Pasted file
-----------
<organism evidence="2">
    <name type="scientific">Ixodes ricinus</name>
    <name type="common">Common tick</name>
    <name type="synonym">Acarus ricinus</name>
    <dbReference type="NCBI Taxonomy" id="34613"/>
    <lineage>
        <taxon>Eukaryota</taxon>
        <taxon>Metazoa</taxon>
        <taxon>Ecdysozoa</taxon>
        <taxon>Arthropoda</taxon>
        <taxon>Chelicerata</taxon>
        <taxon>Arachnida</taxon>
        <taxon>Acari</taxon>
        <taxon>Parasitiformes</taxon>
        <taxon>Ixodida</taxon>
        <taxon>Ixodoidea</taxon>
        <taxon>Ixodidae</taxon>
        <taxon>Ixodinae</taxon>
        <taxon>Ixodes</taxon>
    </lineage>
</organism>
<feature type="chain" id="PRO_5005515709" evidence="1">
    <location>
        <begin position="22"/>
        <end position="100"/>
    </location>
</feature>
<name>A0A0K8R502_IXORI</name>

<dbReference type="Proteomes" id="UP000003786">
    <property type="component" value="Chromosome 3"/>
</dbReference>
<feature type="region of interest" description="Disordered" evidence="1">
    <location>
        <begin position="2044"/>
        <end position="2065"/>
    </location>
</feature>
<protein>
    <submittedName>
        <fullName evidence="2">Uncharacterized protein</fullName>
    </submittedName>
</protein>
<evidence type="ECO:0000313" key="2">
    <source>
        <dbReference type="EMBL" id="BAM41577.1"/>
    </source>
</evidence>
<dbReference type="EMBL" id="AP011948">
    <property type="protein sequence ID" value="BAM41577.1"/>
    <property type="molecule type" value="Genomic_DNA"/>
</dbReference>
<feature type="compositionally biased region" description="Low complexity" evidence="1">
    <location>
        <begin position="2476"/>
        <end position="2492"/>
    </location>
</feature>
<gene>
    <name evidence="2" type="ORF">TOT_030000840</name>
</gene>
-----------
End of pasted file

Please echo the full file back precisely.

<organism evidence="2">
    <name type="scientific">Ixodes ricinus</name>
    <name type="common">Common tick</name>
    <name type="synonym">Acarus ricinus</name>
    <dbReference type="NCBI Taxonomy" id="34613"/>
    <lineage>
        <taxon>Eukaryota</taxon>
        <taxon>Metazoa</taxon>
        <taxon>Ecdysozoa</taxon>
        <taxon>Arthropoda</taxon>
        <taxon>Chelicerata</taxon>
        <taxon>Arachnida</taxon>
        <taxon>Acari</taxon>
        <taxon>Parasitiformes</taxon>
        <taxon>Ixodida</taxon>
        <taxon>Ixodoidea</taxon>
        <taxon>Ixodidae</taxon>
        <taxon>Ixodinae</taxon>
        <taxon>Ixodes</taxon>
    </lineage>
</organism>
<feature type="chain" id="PRO_5005515709" evidence="1">
    <location>
        <begin position="22"/>
        <end position="100"/>
    </location>
</feature>
<name>A0A0K8R502_IXORI</name>

<dbReference type="Proteomes" id="UP000003786">
    <property type="component" value="Chromosome 3"/>
</dbReference>
<feature type="region of interest" description="Disordered" evidence="1">
    <location>
        <begin position="2044"/>
        <end position="2065"/>
    </location>
</feature>
<protein>
    <submittedName>
        <fullName evidence="2">Uncharacterized protein</fullName>
    </submittedName>
</protein>
<evidence type="ECO:0000313" key="2">
    <source>
        <dbReference type="EMBL" id="BAM41577.1"/>
    </source>
</evidence>
<dbReference type="EMBL" id="AP011948">
    <property type="protein sequence ID" value="BAM41577.1"/>
    <property type="molecule type" value="Genomic_DNA"/>
</dbReference>
<feature type="compositionally biased region" description="Low complexity" evidence="1">
    <location>
        <begin position="2476"/>
        <end position="2492"/>
    </location>
</feature>
<gene>
    <name evidence="2" type="ORF">TOT_030000840</name>
</gene>